LB: I’m doing a one man play called Discovering Shakespeare and its about a security guard who works in a church and most nights he’s got a few hours to kill and he decides to start reading the entire works of William Shakespeare, and he wants to explore in his life different pieces of Shakespeare text and what they mean to him and sort of start to answer the questions of his own life, where is he going, how does he deal with death, how does he use those pieces to help educate himself to move forward in life.

IG: Why do you think that there is this sort of aura around Shakespeare that it is inaccessible?

LB: I think it’s inaccessible because of the pedagogy that precedes it and what’s important and I think vital to help people get past that is to show them that Shakespeare is for everyone. Yeah, it is difficult to understand to begin with. I think you do have a take a little bit of extra time, but no more time than you would doing research on a documentary that you like or watching a few YouTube videos or just doing that work to help you understand what those plays could mean to you could really open up a world of fun and excitement. And I think if we are able to strip away all that ‘ness’ about it, I think more people would be able to enjoy it and not feel like they can’t access it, like it’s not theirs, because it is theirs, it was written for the people.

IG: And you’ve talked a bit about hip hop as your way of breaking it down. How do you think we should be breaking that down?

LB: Dyslexics work with images and they kind of think so differently and outside of the box and I think to break Shakespeare down you have to be able to do that with the Shakespeare itself and not come at it from a conventional point of view, and be willing
to pull it apart in ways that you might not have thought of before. And trying to help people with dyslexia find the meanings of words in different ways, maybe using isuals instead of long explanations and pieces of text, I think helps a person with dyslexia get to somewhere emotionally quicker than having to read books and books and books of research. I think what dyslexia can bring to Shakespeare is that outside the box thinking, is that… I mean like I say, I’ve accessed Shakespeare through hip hop so… I’ve accessed it from different rhythms and different kind of feelings. I think the best way for dyslexics to access Shakespeare is to play with it in a non-conventional way and its important in the rehearsal room, in performance that people are open to seeing it in new ways and accessing it through different means whether it’s through hip hop, whether it’s through… whatever it is that helps you get into that to be able to open up that first conversation. Because actually I don’t think it’s about getting everyone on the same page. I think it’s about accepting what people can all bring
to the table creatively. I think dyslexic people are very good at recognising patterns and rhythms. For me, breaking down Shakespeare is about always coming back to the human, always making the story relatable, always… especially for young kids, to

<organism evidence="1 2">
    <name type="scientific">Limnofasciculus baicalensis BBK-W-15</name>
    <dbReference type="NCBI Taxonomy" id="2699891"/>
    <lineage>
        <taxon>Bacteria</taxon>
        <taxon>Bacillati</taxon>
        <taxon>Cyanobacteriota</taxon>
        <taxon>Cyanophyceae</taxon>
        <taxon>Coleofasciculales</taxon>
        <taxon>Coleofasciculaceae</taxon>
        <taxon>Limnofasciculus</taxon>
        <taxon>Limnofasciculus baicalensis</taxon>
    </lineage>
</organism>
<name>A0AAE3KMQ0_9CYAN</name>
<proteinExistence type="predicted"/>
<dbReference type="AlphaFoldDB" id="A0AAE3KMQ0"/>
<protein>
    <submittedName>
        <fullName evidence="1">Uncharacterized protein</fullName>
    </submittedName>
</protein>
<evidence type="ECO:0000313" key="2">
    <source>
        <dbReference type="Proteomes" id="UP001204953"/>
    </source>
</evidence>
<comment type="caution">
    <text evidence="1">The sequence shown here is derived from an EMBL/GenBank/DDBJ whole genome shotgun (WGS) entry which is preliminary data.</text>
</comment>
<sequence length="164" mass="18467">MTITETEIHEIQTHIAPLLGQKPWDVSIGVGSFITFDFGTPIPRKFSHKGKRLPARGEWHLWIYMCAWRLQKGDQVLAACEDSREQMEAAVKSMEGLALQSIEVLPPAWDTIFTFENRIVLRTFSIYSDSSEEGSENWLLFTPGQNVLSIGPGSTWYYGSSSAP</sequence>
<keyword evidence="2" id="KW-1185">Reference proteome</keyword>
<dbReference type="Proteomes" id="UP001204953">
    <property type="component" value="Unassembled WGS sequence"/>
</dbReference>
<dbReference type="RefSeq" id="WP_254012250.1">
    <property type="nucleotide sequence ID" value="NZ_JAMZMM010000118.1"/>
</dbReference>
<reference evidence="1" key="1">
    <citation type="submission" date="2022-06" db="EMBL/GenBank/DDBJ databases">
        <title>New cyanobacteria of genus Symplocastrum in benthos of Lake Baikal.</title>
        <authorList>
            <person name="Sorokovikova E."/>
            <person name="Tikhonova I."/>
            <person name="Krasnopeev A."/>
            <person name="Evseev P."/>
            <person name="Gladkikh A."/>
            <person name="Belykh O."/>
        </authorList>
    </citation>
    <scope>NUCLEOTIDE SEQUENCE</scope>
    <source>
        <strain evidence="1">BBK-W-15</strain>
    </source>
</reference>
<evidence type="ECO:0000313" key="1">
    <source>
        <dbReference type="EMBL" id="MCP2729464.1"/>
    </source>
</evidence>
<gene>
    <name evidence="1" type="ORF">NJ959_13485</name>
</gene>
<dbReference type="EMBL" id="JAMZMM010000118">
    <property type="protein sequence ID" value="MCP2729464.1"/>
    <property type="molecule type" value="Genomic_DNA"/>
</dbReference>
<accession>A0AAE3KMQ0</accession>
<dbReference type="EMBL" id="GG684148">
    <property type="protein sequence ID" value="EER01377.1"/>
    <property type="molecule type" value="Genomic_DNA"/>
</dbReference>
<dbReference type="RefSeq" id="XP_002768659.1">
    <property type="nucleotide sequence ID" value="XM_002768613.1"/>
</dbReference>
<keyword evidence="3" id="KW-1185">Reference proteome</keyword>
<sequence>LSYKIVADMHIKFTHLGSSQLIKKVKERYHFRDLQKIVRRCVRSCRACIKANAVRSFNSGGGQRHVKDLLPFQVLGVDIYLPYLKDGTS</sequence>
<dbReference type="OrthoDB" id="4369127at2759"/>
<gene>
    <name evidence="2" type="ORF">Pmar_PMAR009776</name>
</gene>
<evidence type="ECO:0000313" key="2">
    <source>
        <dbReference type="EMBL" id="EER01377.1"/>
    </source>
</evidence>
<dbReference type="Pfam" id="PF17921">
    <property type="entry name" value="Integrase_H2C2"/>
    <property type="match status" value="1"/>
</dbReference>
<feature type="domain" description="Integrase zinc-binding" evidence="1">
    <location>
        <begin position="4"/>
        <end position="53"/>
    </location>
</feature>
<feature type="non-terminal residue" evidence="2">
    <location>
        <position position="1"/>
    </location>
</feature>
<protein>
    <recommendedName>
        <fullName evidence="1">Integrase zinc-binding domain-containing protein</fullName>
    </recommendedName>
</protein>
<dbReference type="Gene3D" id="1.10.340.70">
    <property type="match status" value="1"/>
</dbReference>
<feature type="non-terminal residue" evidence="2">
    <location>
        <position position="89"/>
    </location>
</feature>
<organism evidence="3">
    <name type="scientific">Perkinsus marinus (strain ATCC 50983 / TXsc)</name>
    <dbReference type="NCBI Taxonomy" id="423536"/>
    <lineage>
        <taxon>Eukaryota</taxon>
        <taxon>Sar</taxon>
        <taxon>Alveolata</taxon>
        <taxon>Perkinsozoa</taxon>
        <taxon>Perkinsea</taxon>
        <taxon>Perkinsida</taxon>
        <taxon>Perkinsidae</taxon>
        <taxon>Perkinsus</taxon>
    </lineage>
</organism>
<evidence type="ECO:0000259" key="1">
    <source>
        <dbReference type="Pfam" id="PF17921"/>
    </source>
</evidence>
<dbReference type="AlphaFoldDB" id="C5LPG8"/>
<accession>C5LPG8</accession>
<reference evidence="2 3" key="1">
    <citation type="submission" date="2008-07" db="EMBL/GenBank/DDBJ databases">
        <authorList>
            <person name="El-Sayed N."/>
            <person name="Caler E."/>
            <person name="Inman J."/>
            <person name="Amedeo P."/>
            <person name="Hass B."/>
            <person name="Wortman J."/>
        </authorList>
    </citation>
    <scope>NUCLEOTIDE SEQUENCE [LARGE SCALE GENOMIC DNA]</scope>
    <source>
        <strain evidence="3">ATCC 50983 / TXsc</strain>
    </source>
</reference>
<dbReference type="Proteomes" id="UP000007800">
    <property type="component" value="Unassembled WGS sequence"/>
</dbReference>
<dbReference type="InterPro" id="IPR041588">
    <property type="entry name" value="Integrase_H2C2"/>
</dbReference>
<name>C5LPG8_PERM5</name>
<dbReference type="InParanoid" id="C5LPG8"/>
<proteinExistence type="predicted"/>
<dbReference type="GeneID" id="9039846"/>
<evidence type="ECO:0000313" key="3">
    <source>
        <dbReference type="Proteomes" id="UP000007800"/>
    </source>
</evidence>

have them recognise and understand emotions in the characters that they can see in themselves. That’s number one for me. It’s what it means to young people. That it’s not about the reputation it has, it’s more about what can you bring to it, that’s what I’m trying to say with the dyslexia. With dyslexia, you have a lot of empathy and to push that, to be able to empathise with these characters, I think opens that want to be able to play.

[Music plays]

IG: That’s it from us, but we’ll be back soon with stories from the summer season here at Shakespeare’s Globe, as we return to the Globe theatre and – hopefully – some sunshine.

Darren will be directing The Shakespeare Walks… To celebrate Shakespeare’s birthday, The Shakespeare Walks take you on a two-hour walk through Shakespeare’s London with 22 actors.

Originally conceived by Mark Rylance, who will be part of the company, they have taken place annually for over 25 years. The two walks begin in Westminster and in Shoreditch, and both finish up here at the Globe. They run on Saturday 20 and Sunday 21 April, and for more information and tickets, please see our website.

Our Globe Education teams work with students every day to help unlock Shakespeare’s themes, characters and stories, and to strip away some of the preconceptions we’ve been talking about. To find out more about the work we do with primary and secondary school children, international schools and higher education
students, check out our website.

You’ve been listening to Such Stuff with me, Imogen Greenberg. To find out more about Shakespeare’s Globe and what’s on, follow us on Twitter, Facebook and Instagram.

We’ll be back with more stories from Shakespeare’s Globe so subscribe, wherever you got this podcast from.